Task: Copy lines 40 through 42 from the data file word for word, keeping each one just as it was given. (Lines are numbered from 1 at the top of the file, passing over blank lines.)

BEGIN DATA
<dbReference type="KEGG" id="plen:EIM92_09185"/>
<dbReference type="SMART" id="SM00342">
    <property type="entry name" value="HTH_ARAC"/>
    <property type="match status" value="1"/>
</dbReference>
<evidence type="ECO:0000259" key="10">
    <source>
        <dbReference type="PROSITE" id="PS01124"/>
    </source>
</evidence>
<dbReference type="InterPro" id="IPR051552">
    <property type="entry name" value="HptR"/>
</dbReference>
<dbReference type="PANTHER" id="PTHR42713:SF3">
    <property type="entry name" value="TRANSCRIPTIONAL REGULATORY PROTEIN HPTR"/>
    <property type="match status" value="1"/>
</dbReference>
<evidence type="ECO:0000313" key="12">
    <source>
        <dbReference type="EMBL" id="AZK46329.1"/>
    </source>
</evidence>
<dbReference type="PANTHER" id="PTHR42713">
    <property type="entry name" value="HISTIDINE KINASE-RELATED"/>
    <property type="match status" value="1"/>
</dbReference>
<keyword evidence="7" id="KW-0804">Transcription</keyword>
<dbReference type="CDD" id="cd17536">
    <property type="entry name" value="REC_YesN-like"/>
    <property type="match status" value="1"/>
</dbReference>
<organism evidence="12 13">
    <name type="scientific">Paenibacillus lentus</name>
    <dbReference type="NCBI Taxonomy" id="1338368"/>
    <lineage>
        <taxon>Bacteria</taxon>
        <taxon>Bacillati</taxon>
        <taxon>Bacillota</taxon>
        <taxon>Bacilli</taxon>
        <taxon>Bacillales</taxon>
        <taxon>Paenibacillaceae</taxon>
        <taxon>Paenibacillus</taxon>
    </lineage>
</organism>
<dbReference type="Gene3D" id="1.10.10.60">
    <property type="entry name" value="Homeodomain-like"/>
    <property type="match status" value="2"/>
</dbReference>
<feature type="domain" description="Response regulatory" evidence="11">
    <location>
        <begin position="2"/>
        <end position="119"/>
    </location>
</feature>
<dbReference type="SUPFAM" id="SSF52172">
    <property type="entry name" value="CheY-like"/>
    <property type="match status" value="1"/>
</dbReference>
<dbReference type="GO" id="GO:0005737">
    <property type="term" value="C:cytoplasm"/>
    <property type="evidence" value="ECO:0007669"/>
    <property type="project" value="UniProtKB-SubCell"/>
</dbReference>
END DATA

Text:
        <taxon>Bacillales</taxon>
        <taxon>Paenibacillaceae</taxon>
        <taxon>Paenibacillus</taxon>